Rating is a way of comparing skill level between opponents. After each match, rating points are added or subtracted from a player's rating. Winning against opponents with higher ratings give more rating points than winning against opponents with lower ratings.
Each new player is assigned a rating of between 1400 and 1600. Then the rating is adjusted automatically and becomes more reliable the more matches registered. All types of matches give rating points, even friendly games.
If you practice different sports, you get a separate rating per sport.
In order for a player to get a rating, the player must have activated his account. This happens when the player logs in for the first time. Rating is then given after the first match is registered, that is qualified for rating. Every player will start with a rating value of 1400 to 1600. The exact value depends on things such as the entry level in a competition. If players starts at the wrong level, it does not matter much. The system quickly adapts automatically. For example, if you get too low a rating, you climb faster when you win.
When a result is reported and qualified for rating, both opponents are assigned rating points. Most often, the winner gets new rating points while the loser loses rating points. An opponent with a high rating is expected to win against an opponent with a low rating. Therefore, an expected winner is assigned a low rating point, while an unexpected winner is assigned a high rating point.
For a result to be qualified for rating, it cannot be Walk Over. Also, each opponent must have at least 1 player with an account activated.
How many points you can get for a match depends on 4 things:
If the result is expected, then low rating points are assigned. But if the result is unexpected then a high rating point are assigned.
A match in an organized competition gives a higher rating point than in a friendly match, usually twice as much. But friendly matches, on the other hand, can be played more often.
A win with, for example, 3-0 gives more than a win with 3-2. Half the rating points assigned are given to the winner, the rest is divided depending on the result.
There are 3 levels of reliability:
- Low reliability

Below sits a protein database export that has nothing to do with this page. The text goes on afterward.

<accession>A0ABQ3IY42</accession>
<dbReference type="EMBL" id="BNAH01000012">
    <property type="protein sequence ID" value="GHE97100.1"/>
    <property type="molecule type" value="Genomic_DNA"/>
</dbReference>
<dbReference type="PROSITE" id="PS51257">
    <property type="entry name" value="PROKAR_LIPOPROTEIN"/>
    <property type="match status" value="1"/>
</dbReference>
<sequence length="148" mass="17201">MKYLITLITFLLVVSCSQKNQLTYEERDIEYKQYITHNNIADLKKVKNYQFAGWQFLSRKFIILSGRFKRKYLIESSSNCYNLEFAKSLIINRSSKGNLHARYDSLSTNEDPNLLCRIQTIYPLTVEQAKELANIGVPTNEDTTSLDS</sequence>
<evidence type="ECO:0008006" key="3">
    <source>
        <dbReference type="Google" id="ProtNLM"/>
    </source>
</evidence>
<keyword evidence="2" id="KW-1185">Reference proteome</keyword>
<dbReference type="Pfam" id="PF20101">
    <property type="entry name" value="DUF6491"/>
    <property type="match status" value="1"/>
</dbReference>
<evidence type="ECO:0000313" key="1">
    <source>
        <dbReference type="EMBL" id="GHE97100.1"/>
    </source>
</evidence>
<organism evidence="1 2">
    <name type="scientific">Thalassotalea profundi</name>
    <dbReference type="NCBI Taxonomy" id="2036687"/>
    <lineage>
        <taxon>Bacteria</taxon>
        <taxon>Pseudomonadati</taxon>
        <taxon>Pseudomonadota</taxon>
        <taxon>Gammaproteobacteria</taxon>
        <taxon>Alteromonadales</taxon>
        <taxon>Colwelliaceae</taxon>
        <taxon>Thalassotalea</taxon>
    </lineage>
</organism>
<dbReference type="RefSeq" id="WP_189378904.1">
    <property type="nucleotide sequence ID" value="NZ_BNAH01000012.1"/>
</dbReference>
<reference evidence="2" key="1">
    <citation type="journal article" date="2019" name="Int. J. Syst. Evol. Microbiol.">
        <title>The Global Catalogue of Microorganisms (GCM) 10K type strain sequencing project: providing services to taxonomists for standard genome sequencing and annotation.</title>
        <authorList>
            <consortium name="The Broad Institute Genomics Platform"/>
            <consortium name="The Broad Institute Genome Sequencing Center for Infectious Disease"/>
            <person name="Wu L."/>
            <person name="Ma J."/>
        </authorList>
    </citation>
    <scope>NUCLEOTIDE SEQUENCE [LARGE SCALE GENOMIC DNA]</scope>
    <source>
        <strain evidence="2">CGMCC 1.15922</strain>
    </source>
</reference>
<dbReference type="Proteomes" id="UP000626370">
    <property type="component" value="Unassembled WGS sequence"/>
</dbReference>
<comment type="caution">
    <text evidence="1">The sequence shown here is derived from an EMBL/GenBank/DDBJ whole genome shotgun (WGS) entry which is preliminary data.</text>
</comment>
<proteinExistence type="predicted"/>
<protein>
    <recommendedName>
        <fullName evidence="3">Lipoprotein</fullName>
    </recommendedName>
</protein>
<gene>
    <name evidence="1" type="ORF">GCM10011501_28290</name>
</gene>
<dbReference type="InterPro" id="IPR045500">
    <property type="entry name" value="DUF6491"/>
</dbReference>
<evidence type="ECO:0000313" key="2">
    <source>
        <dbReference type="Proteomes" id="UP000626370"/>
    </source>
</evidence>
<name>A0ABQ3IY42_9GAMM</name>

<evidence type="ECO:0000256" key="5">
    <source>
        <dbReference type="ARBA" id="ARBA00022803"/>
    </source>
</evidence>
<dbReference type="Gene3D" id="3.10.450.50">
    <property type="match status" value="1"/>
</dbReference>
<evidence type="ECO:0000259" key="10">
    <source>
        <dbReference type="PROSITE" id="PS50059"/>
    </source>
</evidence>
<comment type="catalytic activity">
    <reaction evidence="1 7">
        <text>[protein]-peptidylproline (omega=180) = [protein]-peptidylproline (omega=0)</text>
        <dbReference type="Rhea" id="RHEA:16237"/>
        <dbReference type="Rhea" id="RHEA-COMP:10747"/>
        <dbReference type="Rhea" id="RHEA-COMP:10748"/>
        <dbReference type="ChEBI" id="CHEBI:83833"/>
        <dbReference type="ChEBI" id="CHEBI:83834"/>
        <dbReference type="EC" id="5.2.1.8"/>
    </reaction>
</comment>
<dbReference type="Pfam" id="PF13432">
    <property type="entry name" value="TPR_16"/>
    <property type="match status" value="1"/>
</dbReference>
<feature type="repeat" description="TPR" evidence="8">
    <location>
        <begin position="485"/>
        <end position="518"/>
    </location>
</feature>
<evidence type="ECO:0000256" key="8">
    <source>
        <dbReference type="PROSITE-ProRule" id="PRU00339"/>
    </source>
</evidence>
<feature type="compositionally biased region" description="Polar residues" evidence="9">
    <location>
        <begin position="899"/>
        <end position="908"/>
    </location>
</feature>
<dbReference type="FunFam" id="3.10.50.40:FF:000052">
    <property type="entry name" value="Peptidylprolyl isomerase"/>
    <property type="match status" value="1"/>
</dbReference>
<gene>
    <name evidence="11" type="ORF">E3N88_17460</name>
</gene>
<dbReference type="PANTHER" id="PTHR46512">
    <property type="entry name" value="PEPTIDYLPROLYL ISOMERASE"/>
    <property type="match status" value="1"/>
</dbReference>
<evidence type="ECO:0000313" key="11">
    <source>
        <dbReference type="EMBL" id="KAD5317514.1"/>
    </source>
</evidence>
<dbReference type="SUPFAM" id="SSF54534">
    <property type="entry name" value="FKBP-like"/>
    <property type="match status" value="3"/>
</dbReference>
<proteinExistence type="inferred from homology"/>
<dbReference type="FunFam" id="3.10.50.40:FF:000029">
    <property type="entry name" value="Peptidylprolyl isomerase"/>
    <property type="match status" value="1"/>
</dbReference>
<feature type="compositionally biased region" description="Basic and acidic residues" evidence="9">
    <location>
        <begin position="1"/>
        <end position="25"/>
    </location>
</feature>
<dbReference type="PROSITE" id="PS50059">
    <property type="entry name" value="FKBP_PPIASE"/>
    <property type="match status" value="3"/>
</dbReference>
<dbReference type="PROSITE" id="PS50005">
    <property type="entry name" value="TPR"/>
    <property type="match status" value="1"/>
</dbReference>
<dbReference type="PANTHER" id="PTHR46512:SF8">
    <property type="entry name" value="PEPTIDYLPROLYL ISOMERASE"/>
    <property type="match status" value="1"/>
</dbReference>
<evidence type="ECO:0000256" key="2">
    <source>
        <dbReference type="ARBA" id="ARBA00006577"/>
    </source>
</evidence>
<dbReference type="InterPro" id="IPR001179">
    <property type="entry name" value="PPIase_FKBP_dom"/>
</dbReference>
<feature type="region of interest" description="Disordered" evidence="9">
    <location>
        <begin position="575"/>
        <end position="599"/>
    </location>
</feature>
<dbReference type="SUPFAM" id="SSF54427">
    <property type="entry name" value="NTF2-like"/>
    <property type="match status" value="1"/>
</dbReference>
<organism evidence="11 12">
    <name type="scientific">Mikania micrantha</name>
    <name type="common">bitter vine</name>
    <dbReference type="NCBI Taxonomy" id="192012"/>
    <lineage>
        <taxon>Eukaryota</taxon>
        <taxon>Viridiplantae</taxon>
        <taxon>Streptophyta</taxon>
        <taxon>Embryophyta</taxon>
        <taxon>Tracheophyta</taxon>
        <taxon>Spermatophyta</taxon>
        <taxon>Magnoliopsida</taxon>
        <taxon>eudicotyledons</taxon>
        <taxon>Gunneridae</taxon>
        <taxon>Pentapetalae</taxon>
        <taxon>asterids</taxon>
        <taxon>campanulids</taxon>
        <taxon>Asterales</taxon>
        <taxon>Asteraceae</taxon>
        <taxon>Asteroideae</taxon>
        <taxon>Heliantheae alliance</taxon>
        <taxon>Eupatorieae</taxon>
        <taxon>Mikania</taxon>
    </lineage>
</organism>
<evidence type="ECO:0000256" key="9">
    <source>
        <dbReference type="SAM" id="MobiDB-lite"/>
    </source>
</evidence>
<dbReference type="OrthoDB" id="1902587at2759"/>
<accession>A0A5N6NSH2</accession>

- Some reliability
- High reliability
If you have played 1-4 games in 6 months you have low reliability. If you have played 5-8 games in 6 months you have some reliability. And if you have played over 8 games in 6 months you have high reliability.
Reliability exists for two reasons. One reason is for other players to be able to see that the level you see may not be entirely true yet. The second reason is that a player with low or certain reliability has greater weight than a player with high reliability. Weight means that if the player wins, then a higher rating point is assigned. If the player loses then a lower rating point is awarded. The effect from a match is bigger. This is done in over to get player to his or her level faster, when the player has just started playing or comes back after injury or similar. After each match played, reliability increases.
Teams do not have their own rating, but is based on the team members' rating. The two players with the higherst rating in the team, regardless of regular or reserve, constitute the team's rating. The rating becomes the mean value between these two.
If the rating changes for these two players, or if another player gets a higher rating, the team's rating will also change. If the team has only one player, it is that player who makes up the team's rating. Therefore, if the team contains no player at all, the team has no rating. This also means that no rating points are assigned at all in a match where any team is missing players.
After a match between two teams, the rating points are calculated by comparing each player's own rating and reliability, with the opponent team rating.
The rating is updated at an interval of 15 minutes. So it can take anything from a minute to 15 minutes or longer, if the load is high.